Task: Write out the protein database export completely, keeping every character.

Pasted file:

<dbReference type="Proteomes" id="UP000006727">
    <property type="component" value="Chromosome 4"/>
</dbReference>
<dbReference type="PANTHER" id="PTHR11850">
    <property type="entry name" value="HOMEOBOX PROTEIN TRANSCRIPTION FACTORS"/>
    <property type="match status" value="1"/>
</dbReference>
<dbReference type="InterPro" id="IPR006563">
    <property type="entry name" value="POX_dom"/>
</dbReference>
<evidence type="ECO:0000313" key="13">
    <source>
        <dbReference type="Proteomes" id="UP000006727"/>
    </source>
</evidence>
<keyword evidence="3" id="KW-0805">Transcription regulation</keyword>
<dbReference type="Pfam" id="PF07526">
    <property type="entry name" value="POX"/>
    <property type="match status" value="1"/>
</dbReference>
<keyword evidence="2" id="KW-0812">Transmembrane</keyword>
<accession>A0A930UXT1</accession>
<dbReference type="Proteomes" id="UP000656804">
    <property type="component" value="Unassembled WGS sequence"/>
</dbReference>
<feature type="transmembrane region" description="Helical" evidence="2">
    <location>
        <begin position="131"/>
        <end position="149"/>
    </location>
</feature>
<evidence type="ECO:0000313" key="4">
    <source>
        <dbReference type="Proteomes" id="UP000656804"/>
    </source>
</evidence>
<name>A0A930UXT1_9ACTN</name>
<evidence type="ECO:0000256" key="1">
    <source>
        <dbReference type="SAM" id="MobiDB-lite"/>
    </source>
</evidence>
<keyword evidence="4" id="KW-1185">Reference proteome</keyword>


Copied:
<dbReference type="Proteomes" id="UP000006727">
    <property type="component" value="Chromosome 4"/>
</dbReference>
<dbReference type="PANTHER" id="PTHR11850">
    <property type="entry name" value="HOMEOBOX PROTEIN TRANSCRIPTION FACTORS"/>
    <property type="match status" value="1"/>
</dbReference>
<dbReference type="InterPro" id="IPR006563">
    <property type="entry name" value="POX_dom"/>
</dbReference>
<evidence type="ECO:0000313" key="13">
    <source>
        <dbReference type="Proteomes" id="UP000006727"/>
    </source>
</evidence>
<keyword evidence="3" id="KW-0805">Transcription regulation</keyword>
<dbReference type="Pfam" id="PF07526">
    <property type="entry name" value="POX"/>
    <property type="match status" value="1"/>
</dbReference>
<keyword evidence="2" id="KW-0812">Transmembrane</keyword>
<accession>A0A930UXT1</accession>
<dbReference type="Proteomes" id="UP000656804">
    <property type="component" value="Unassembled WGS sequence"/>
</dbReference>
<feature type="transmembrane region" description="Helical" evidence="2">
    <location>
        <begin position="131"/>
        <end position="149"/>
    </location>
</feature>
<evidence type="ECO:0000313" key="4">
    <source>
        <dbReference type="Proteomes" id="UP000656804"/>
    </source>
</evidence>
<name>A0A930UXT1_9ACTN</name>
<evidence type="ECO:0000256" key="1">
    <source>
        <dbReference type="SAM" id="MobiDB-lite"/>
    </source>
</evidence>
<keyword evidence="4" id="KW-1185">Reference proteome</keyword>